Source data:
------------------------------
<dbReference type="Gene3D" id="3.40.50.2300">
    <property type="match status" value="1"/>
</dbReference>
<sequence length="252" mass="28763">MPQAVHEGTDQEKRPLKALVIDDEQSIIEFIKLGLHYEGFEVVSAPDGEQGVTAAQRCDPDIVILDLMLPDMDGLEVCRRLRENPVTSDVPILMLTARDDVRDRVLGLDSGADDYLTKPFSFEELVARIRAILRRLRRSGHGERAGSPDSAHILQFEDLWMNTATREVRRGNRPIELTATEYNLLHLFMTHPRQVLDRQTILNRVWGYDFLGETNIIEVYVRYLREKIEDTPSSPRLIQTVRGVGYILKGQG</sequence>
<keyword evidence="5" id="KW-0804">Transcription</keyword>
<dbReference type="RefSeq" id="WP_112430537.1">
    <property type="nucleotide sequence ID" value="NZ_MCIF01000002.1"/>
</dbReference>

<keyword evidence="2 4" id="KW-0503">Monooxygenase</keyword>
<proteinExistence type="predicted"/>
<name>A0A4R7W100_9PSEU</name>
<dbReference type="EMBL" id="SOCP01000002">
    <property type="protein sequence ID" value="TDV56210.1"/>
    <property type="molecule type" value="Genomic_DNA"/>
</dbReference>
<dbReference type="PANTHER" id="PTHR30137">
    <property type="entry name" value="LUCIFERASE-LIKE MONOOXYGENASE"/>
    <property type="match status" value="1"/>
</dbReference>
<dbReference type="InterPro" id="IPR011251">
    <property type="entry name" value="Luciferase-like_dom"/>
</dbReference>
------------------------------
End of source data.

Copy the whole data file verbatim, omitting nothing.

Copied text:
<dbReference type="Gene3D" id="3.40.50.2300">
    <property type="match status" value="1"/>
</dbReference>
<sequence length="252" mass="28763">MPQAVHEGTDQEKRPLKALVIDDEQSIIEFIKLGLHYEGFEVVSAPDGEQGVTAAQRCDPDIVILDLMLPDMDGLEVCRRLRENPVTSDVPILMLTARDDVRDRVLGLDSGADDYLTKPFSFEELVARIRAILRRLRRSGHGERAGSPDSAHILQFEDLWMNTATREVRRGNRPIELTATEYNLLHLFMTHPRQVLDRQTILNRVWGYDFLGETNIIEVYVRYLREKIEDTPSSPRLIQTVRGVGYILKGQG</sequence>
<keyword evidence="5" id="KW-0804">Transcription</keyword>
<dbReference type="RefSeq" id="WP_112430537.1">
    <property type="nucleotide sequence ID" value="NZ_MCIF01000002.1"/>
</dbReference>

<keyword evidence="2 4" id="KW-0503">Monooxygenase</keyword>
<proteinExistence type="predicted"/>
<name>A0A4R7W100_9PSEU</name>
<dbReference type="EMBL" id="SOCP01000002">
    <property type="protein sequence ID" value="TDV56210.1"/>
    <property type="molecule type" value="Genomic_DNA"/>
</dbReference>
<dbReference type="PANTHER" id="PTHR30137">
    <property type="entry name" value="LUCIFERASE-LIKE MONOOXYGENASE"/>
    <property type="match status" value="1"/>
</dbReference>
<dbReference type="InterPro" id="IPR011251">
    <property type="entry name" value="Luciferase-like_dom"/>
</dbReference>